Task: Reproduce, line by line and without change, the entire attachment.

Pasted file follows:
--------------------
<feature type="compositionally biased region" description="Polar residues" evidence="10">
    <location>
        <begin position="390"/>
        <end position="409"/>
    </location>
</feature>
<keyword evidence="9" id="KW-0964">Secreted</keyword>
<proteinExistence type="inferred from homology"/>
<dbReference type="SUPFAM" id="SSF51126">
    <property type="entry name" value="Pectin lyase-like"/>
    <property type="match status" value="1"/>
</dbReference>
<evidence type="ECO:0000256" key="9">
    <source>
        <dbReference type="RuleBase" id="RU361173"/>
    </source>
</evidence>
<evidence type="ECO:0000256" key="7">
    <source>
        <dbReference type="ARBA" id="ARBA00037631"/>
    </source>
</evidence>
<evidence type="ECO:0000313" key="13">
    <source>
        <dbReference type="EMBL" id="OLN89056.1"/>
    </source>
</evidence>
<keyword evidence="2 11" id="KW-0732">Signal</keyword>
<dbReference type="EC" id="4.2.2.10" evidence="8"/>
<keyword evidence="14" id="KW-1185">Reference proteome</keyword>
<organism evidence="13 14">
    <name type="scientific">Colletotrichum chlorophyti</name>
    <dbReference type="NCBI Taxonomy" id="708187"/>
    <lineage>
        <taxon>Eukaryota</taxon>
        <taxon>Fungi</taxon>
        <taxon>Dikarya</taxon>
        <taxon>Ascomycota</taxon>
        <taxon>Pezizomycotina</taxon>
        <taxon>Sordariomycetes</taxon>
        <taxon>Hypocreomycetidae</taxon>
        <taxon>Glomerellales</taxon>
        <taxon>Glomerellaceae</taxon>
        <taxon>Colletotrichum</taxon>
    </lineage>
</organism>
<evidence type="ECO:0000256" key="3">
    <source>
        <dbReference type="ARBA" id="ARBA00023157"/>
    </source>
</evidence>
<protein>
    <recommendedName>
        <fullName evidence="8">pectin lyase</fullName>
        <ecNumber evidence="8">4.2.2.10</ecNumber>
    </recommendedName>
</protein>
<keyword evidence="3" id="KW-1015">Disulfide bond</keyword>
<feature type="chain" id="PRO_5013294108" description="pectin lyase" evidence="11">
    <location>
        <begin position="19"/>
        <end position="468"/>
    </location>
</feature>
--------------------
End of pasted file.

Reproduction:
<feature type="compositionally biased region" description="Polar residues" evidence="10">
    <location>
        <begin position="390"/>
        <end position="409"/>
    </location>
</feature>
<keyword evidence="9" id="KW-0964">Secreted</keyword>
<proteinExistence type="inferred from homology"/>
<dbReference type="SUPFAM" id="SSF51126">
    <property type="entry name" value="Pectin lyase-like"/>
    <property type="match status" value="1"/>
</dbReference>
<evidence type="ECO:0000256" key="9">
    <source>
        <dbReference type="RuleBase" id="RU361173"/>
    </source>
</evidence>
<evidence type="ECO:0000256" key="7">
    <source>
        <dbReference type="ARBA" id="ARBA00037631"/>
    </source>
</evidence>
<evidence type="ECO:0000313" key="13">
    <source>
        <dbReference type="EMBL" id="OLN89056.1"/>
    </source>
</evidence>
<keyword evidence="2 11" id="KW-0732">Signal</keyword>
<dbReference type="EC" id="4.2.2.10" evidence="8"/>
<keyword evidence="14" id="KW-1185">Reference proteome</keyword>
<organism evidence="13 14">
    <name type="scientific">Colletotrichum chlorophyti</name>
    <dbReference type="NCBI Taxonomy" id="708187"/>
    <lineage>
        <taxon>Eukaryota</taxon>
        <taxon>Fungi</taxon>
        <taxon>Dikarya</taxon>
        <taxon>Ascomycota</taxon>
        <taxon>Pezizomycotina</taxon>
        <taxon>Sordariomycetes</taxon>
        <taxon>Hypocreomycetidae</taxon>
        <taxon>Glomerellales</taxon>
        <taxon>Glomerellaceae</taxon>
        <taxon>Colletotrichum</taxon>
    </lineage>
</organism>
<evidence type="ECO:0000256" key="3">
    <source>
        <dbReference type="ARBA" id="ARBA00023157"/>
    </source>
</evidence>
<protein>
    <recommendedName>
        <fullName evidence="8">pectin lyase</fullName>
        <ecNumber evidence="8">4.2.2.10</ecNumber>
    </recommendedName>
</protein>
<keyword evidence="3" id="KW-1015">Disulfide bond</keyword>
<feature type="chain" id="PRO_5013294108" description="pectin lyase" evidence="11">
    <location>
        <begin position="19"/>
        <end position="468"/>
    </location>
</feature>